I Live in a Tornado-Prone Region — Here’s How I Organize and Prepare My Emergency Kit
When I was a kid, my favorite movie was The Wizard of Oz: a dreamy prairie girl is cyclone-swept to a fantastical realm where she encounters friends and foes on her journey back home. But having newly relocated to a tornado-prone region, the concept of a twister scooping me up and hurtling me anywhere hits a little too close to home.
On March 31, a strong tornado hit Arkansas. I was about to head out the door to pick up a 10K race packet from the running store when my phone blared with a tornado warning alert: “Tornado spotted in this area. This is a life-threatening emergency. Take shelter now …”
Weeks back, during a particularly bad thunderstorm, I had to Google the difference between a tornado watch and a warning, which had me questioning my overall preparedness for any emergency. This time, I knew what to do and rode out the worst of the storm in my hallway with my emergency kit nearby. Needless to say, the race was canceled; the running shop had been destroyed.
April officially kicks off tornado season, and although I felt mostly prepared, not everyone has a plan. “Less than two-thirds said they feel prepared to face a disaster,” shares Jonathan Sury, senior staff associate at the National Center for Disaster Preparedness at Columbia University. He’s part of a team that has studied emergency preparedness, community needs, and responses, for over a decade. “In general, we’re not prepared enough.”
It’s best to start by knowing the risks where you are. While tornadoes might not occur in your region, hurricanes, floods, earthquakes, and even extreme heat all demand a plan. Columbia University’s National Hazards Index is a good place to start. “It tells you, at the county level, which hazards are in your area,” Sury says.
Then, you should organize an emergency kit. According to Ready.gov, kits should fit in one or two easy-to-carry containers, like a plastic bin or a duffel bag. While I did have a flashlight, battery-operated radio, batteries, N-95 masks, candles, and a lighter in a plastic bin in my laundry room, after researching, I learned that an ideal kit requires a lot more.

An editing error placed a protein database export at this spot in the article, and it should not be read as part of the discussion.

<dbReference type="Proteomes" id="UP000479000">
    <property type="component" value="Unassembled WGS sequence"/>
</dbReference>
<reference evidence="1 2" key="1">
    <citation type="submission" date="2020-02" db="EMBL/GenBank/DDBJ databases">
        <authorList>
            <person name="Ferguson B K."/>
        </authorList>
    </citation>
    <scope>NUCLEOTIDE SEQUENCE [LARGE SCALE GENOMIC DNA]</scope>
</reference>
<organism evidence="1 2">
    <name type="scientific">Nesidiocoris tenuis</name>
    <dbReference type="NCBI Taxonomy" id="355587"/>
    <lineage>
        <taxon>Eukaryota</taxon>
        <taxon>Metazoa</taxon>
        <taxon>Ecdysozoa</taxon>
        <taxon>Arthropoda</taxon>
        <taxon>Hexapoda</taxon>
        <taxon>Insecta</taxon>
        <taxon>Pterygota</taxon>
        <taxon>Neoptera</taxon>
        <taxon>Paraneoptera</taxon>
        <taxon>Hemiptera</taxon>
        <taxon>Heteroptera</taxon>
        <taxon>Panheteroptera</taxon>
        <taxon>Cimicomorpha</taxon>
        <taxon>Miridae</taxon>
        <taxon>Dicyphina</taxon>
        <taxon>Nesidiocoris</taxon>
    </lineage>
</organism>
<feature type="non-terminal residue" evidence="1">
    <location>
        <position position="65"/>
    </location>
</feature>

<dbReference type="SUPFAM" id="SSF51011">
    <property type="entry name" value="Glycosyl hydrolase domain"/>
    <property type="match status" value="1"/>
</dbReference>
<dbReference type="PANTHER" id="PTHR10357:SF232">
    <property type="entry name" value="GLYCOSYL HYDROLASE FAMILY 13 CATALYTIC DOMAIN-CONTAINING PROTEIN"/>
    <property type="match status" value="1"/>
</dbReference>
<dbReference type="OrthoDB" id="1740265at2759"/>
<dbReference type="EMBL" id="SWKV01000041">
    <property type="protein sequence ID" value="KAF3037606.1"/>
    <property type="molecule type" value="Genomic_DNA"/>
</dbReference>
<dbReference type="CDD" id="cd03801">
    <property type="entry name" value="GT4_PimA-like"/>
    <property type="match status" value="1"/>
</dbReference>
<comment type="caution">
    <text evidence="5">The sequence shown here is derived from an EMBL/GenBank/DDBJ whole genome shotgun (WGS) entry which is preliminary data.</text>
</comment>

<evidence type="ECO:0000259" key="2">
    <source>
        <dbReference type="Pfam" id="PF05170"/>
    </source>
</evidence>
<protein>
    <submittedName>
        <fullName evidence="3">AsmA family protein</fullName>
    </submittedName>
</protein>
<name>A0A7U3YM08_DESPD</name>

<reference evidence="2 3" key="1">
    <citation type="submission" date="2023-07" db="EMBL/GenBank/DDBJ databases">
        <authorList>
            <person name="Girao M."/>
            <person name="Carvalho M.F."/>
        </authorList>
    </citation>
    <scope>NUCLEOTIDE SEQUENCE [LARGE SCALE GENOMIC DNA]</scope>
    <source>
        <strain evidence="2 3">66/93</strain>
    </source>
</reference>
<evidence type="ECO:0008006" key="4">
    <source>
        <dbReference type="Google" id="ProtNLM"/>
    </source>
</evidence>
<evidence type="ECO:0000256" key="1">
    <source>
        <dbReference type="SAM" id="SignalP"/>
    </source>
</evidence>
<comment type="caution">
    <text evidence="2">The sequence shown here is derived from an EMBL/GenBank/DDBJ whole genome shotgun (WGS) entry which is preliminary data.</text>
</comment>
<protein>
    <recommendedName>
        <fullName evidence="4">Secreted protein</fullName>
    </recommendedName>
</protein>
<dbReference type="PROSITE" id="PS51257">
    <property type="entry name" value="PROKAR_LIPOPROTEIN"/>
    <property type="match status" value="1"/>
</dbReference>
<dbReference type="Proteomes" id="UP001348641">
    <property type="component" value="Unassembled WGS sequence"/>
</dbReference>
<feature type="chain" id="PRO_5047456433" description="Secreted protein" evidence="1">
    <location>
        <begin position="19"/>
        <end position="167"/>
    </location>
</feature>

An emergency kit should include the following:
- Water (aim for a gallon per person, per day, for drinking and sanitation)
- Non-perishable food for several days (for small spaces, Sury recommends economical energy bars, dehydrated foods, or meals ready to eat, aka MREs)
- Can opener (or be sure you have pop-top cans)
- Extra cell phone battery or charger
- Radio: battery-powered or hand-crank, that can receive NOAA Weather Radio tone alerts. “Cell towers in big events have about 72 hours of generation, after that they don’t work well,” says Sury.
- Flashlight and extra batteries
- First-aid kit
- Whistle (to signal for help)
- Masks to help filter contaminated air
- Plastic sheeting and duct tape to shelter-in-place
- Moist towelettes, garbage bags, and plastic ties for personal sanitation
- Non-sparking wrench or pliers to turn off utilities
- Necessary family and pet medications
Sury also recommends having paper backups of important phone numbers and regional paper maps if GPS is down and you need to evacuate. Digital backups of important documents and family memorabilia are important, too. “Many victims of flooding and fire will lose Social Security cards, deeds to homes, and all of the important documents that are vital when you’re trying to recover or apply for aid,” says Sury.
When organizing my bin, I like to keep my important documents in a water-resistant and fireproof bag as well as have extra batteries in zip-top bags for added protection. My flashlight and radio are located at the top for easy access, too. Bins should be kept in a cool, dry place that you can easily get to during an emergency (like in the case of a tornado, a windowless interior closet).
And because emergencies can be scary and upsetting, consider bringing a comfort item for your kids or pets, says Sury.
If you haven’t considered a kit or a plan, Sury suggests simply starting somewhere. Collect or purchase items as you can, and have a conversation with friends and relatives about what you’d do and where you’d go in the event of an emergency.
“If you are prepared, you will not panic,” says Sury. “You may be concerned, but you won’t panic, with education and knowledge.”